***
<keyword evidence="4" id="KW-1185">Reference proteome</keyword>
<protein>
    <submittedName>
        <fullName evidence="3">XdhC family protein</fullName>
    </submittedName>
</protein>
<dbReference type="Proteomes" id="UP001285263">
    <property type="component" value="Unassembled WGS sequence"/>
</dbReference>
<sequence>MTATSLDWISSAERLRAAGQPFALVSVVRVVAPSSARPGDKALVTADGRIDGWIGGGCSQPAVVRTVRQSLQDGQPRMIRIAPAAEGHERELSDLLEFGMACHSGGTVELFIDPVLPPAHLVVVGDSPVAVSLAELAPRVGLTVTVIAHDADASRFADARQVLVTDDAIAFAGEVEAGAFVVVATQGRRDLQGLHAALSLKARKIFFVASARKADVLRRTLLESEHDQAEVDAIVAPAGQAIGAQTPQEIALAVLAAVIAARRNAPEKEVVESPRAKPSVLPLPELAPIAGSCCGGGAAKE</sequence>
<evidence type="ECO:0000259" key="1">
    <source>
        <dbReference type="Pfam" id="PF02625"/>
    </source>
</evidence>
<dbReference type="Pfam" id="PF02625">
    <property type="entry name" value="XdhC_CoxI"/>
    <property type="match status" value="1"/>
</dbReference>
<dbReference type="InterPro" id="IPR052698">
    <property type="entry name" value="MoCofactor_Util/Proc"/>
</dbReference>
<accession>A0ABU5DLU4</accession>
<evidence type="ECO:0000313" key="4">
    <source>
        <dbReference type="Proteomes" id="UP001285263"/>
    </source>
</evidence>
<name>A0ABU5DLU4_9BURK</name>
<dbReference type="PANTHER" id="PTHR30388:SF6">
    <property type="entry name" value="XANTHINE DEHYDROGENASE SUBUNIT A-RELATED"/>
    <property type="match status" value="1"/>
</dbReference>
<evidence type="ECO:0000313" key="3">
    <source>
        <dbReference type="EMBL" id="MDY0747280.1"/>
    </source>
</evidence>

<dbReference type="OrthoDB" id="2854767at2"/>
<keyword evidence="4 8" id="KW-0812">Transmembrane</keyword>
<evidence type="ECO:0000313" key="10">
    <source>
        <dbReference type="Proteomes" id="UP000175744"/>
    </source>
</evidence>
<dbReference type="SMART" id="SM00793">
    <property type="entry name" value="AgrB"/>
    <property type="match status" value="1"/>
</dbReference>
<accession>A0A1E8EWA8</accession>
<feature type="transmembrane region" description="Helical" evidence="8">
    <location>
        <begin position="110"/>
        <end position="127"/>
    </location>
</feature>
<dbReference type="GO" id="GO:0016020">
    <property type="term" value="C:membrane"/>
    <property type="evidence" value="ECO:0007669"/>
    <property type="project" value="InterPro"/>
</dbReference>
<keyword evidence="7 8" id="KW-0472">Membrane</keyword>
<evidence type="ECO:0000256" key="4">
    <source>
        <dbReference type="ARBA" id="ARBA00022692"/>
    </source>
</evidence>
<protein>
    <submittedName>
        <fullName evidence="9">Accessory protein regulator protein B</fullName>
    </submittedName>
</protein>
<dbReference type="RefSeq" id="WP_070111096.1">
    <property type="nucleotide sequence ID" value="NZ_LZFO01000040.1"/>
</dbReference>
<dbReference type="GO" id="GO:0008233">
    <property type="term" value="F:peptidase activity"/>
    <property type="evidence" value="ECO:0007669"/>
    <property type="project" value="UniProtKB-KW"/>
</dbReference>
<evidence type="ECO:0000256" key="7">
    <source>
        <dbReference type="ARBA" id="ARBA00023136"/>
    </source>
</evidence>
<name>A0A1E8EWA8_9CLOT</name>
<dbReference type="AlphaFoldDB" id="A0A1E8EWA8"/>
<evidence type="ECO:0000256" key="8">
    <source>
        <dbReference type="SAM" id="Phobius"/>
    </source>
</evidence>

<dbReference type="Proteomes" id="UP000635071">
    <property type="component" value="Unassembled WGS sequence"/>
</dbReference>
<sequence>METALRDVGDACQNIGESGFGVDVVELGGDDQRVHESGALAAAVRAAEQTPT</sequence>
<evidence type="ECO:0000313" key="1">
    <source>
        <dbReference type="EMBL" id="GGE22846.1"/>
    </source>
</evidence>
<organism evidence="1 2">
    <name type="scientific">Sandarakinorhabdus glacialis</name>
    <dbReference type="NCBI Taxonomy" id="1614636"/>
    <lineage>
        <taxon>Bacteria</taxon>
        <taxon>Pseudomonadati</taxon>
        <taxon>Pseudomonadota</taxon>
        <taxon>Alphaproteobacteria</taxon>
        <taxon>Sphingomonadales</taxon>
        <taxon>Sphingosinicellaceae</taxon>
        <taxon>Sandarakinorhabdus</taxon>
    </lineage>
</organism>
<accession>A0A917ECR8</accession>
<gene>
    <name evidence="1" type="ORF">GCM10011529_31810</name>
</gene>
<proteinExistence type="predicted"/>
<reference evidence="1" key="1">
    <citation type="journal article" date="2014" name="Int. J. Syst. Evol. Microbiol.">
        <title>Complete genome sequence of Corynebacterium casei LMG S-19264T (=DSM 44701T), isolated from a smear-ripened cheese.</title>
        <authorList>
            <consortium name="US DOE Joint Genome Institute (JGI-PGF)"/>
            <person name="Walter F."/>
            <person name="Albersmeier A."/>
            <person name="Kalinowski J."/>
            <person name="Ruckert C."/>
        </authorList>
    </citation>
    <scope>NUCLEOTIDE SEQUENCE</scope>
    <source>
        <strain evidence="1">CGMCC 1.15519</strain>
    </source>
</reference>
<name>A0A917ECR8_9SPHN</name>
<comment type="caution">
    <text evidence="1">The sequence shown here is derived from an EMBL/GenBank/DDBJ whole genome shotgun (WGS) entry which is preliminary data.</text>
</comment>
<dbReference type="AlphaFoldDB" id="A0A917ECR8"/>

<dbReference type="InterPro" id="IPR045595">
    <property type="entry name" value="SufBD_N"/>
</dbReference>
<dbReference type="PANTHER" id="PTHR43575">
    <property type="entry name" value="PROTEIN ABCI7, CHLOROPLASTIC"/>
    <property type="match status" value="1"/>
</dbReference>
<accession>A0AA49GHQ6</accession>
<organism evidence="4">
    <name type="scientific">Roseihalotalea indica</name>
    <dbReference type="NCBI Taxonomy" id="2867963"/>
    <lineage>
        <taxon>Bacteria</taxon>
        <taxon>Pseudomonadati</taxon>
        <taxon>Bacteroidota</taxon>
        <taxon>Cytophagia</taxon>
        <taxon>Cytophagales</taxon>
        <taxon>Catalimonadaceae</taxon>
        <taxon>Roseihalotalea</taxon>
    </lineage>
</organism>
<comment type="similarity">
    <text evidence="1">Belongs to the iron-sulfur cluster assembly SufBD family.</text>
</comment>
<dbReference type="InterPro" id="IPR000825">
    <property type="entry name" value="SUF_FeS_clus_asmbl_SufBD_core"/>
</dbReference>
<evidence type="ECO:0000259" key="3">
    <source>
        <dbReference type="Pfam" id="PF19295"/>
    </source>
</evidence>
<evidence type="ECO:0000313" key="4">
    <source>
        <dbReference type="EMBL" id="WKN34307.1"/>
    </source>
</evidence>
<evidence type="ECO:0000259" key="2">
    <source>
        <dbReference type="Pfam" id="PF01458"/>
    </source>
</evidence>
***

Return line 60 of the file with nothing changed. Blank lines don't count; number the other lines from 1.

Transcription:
    <property type="project" value="InterPro"/>